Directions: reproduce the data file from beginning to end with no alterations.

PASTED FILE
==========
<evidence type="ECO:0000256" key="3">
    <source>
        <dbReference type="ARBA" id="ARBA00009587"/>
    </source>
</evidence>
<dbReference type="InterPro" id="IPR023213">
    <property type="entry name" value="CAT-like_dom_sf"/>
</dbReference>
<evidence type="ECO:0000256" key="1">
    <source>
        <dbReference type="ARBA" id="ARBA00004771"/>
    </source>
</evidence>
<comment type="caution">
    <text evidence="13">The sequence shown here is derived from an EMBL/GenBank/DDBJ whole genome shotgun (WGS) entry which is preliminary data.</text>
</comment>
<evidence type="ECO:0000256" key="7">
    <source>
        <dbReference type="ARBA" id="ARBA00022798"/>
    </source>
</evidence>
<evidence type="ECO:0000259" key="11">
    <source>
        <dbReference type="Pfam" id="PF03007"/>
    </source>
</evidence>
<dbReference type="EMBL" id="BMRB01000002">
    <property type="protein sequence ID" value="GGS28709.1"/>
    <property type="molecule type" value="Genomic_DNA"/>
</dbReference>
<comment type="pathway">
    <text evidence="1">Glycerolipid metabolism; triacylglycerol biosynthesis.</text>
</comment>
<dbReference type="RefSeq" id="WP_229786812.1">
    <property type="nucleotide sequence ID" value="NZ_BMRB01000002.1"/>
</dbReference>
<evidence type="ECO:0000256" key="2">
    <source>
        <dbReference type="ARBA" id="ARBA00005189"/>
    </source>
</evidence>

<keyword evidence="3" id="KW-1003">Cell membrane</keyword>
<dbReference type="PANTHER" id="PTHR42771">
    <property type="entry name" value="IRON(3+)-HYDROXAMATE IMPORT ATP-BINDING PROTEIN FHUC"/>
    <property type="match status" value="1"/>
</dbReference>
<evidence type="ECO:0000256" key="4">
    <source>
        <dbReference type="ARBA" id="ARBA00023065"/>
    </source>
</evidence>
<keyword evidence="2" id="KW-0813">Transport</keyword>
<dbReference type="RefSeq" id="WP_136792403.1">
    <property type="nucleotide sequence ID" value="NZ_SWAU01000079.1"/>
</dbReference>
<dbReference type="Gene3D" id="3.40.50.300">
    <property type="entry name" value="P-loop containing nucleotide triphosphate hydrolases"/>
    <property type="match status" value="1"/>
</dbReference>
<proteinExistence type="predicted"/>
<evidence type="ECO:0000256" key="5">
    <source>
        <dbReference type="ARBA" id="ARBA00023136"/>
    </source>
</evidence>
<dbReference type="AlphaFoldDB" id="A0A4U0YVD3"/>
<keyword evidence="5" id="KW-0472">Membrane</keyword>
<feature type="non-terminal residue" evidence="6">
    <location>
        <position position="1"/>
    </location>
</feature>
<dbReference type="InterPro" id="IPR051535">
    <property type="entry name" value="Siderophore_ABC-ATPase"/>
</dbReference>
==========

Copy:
<evidence type="ECO:0000256" key="3">
    <source>
        <dbReference type="ARBA" id="ARBA00009587"/>
    </source>
</evidence>
<dbReference type="InterPro" id="IPR023213">
    <property type="entry name" value="CAT-like_dom_sf"/>
</dbReference>
<evidence type="ECO:0000256" key="1">
    <source>
        <dbReference type="ARBA" id="ARBA00004771"/>
    </source>
</evidence>
<comment type="caution">
    <text evidence="13">The sequence shown here is derived from an EMBL/GenBank/DDBJ whole genome shotgun (WGS) entry which is preliminary data.</text>
</comment>
<evidence type="ECO:0000256" key="7">
    <source>
        <dbReference type="ARBA" id="ARBA00022798"/>
    </source>
</evidence>
<evidence type="ECO:0000259" key="11">
    <source>
        <dbReference type="Pfam" id="PF03007"/>
    </source>
</evidence>
<dbReference type="EMBL" id="BMRB01000002">
    <property type="protein sequence ID" value="GGS28709.1"/>
    <property type="molecule type" value="Genomic_DNA"/>
</dbReference>
<comment type="pathway">
    <text evidence="1">Glycerolipid metabolism; triacylglycerol biosynthesis.</text>
</comment>
<dbReference type="RefSeq" id="WP_229786812.1">
    <property type="nucleotide sequence ID" value="NZ_BMRB01000002.1"/>
</dbReference>
<evidence type="ECO:0000256" key="2">
    <source>
        <dbReference type="ARBA" id="ARBA00005189"/>
    </source>
</evidence>

<keyword evidence="3" id="KW-1003">Cell membrane</keyword>
<dbReference type="PANTHER" id="PTHR42771">
    <property type="entry name" value="IRON(3+)-HYDROXAMATE IMPORT ATP-BINDING PROTEIN FHUC"/>
    <property type="match status" value="1"/>
</dbReference>
<evidence type="ECO:0000256" key="4">
    <source>
        <dbReference type="ARBA" id="ARBA00023065"/>
    </source>
</evidence>
<keyword evidence="2" id="KW-0813">Transport</keyword>
<dbReference type="RefSeq" id="WP_136792403.1">
    <property type="nucleotide sequence ID" value="NZ_SWAU01000079.1"/>
</dbReference>
<dbReference type="Gene3D" id="3.40.50.300">
    <property type="entry name" value="P-loop containing nucleotide triphosphate hydrolases"/>
    <property type="match status" value="1"/>
</dbReference>
<proteinExistence type="predicted"/>
<evidence type="ECO:0000256" key="5">
    <source>
        <dbReference type="ARBA" id="ARBA00023136"/>
    </source>
</evidence>
<dbReference type="AlphaFoldDB" id="A0A4U0YVD3"/>
<keyword evidence="5" id="KW-0472">Membrane</keyword>
<feature type="non-terminal residue" evidence="6">
    <location>
        <position position="1"/>
    </location>
</feature>
<dbReference type="InterPro" id="IPR051535">
    <property type="entry name" value="Siderophore_ABC-ATPase"/>
</dbReference>